4.) It keeps you guessing

In a world of sequels, prequels, and reboots, it's become the truly rare film that has a wholly original story to tell. Of the top-grossing films of 2014, Interstellar was the only movie in the top ten that was not a sequel or adaptation.

I spent the entirety of the film utterly unsure of where the story might be going. While it seemed reasonable to think that the good guys would triumph, I hadn't the foggiest idea of what they might do to get there, and how the hints and clues sprinkled throughout the film would lead to a solution. From ticking clocks to alien contact, the story was intriguing, unsettling, and, ultimately, full-circle. But never in a way I saw coming.

Which leads me to:

5.) It's "A Wrinkle in Time" for adults

Well, to be fair, Madeleine L'Engle's classic YA novel can be enjoyed by any reader of any age. But the fact remains that I couldn't help but be reminded of A Wrinkle in Time while watching the final act of Interstellar. The film ultimately ties together ideas of space, time, and the way in which love and family can transcend those realms -- which is more or less precisely what L'Engle did in her own sci-fi adventure over fifty years ago.

There's nothing overtly linking Nolan's space adventure to L'Engle's. But just as A Wrinkle in Time opened my nine-year-old mind to worlds I had never before considered -- while also telling a story about the unbreakable bonds of love and family -- so, too, did Interstellar achieve the same feat. It's a sci-fi adventure film, but it's also a tale that resonates on the most personal of levels -- making it the rare story that broadens the limits of imagination and tells an important truth, all at the same time.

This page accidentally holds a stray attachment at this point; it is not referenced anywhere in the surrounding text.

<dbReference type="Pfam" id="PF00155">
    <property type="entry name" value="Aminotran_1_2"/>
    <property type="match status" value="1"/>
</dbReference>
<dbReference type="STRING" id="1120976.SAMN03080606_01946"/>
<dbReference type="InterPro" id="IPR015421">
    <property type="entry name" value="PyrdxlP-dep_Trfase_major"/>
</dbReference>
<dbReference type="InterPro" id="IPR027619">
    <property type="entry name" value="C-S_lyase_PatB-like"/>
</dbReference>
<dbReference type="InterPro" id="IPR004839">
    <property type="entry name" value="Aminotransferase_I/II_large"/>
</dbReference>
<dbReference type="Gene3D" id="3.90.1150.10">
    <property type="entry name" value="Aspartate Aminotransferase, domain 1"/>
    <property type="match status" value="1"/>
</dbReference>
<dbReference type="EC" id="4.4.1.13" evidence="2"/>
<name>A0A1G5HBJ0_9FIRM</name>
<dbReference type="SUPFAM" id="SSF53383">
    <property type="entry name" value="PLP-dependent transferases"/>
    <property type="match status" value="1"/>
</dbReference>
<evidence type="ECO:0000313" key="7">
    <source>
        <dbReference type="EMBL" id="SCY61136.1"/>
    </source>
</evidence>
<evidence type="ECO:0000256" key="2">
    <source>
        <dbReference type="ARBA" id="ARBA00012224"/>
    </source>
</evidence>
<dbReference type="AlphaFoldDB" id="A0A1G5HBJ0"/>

6.) There's a snarky robot

I could watch this all day.

And then there's TARS -- the sarcastic, snarky, good-natured, and uniquely-designed robot, used by the Endurance crew to help them on their expedition.

Because what's a sci-fi story without a snarky robot?

Request "Interstellar" on DVD from the Catalog

Request "Interstellar" on Blu-ray from the Catalog

Request "The Science of Interstellar" by Kip Thorne from the Catalog

Request "Interstellar: Beyond Time and Space -- Inside Christopher Nolan's Sci-Fi Epic" by Mark Cotta Vaz from the Catalog

Request the Hans Zimmer soundtrack from the Catalog

-- Post by Ms. B 

Friday, March 27, 2015

4 Story Endings That Are Better Than The Story

With the final film in Peter Jackson's Hobbit trilogy just out on DVD -- and the recent celebration of Tolkien Reading Day -- it got us thinking about story endings. Finding the perfect ending to a story can be a hard nut to crack, especially as many people would happily debate just what it is, exactly, that constitutes a "perfect ending" to their favorite shows and series.

Still, when a story wraps up on exactly the right note, it's a moment of satisfaction for the book-lover or film buff that has few equals. Read on to see four of our favorite, most powerful endings.

(Minor spoilers ahead.)

-- Fight Club (the film)

"Advertising has us chasing cars and clothes, working jobs we hate 
so we can buy stuff we don't need to impress people we don't like."

When Fight Club was first released, I went out of my way to avoid seeing it. A movie about a bunch of guys beating each other up didn't sound like my type of flick, to say the least. But then I was assigned the film as part of a college class syllabus, and I found myself stuck with watching Fight Club whether I wanted to or not.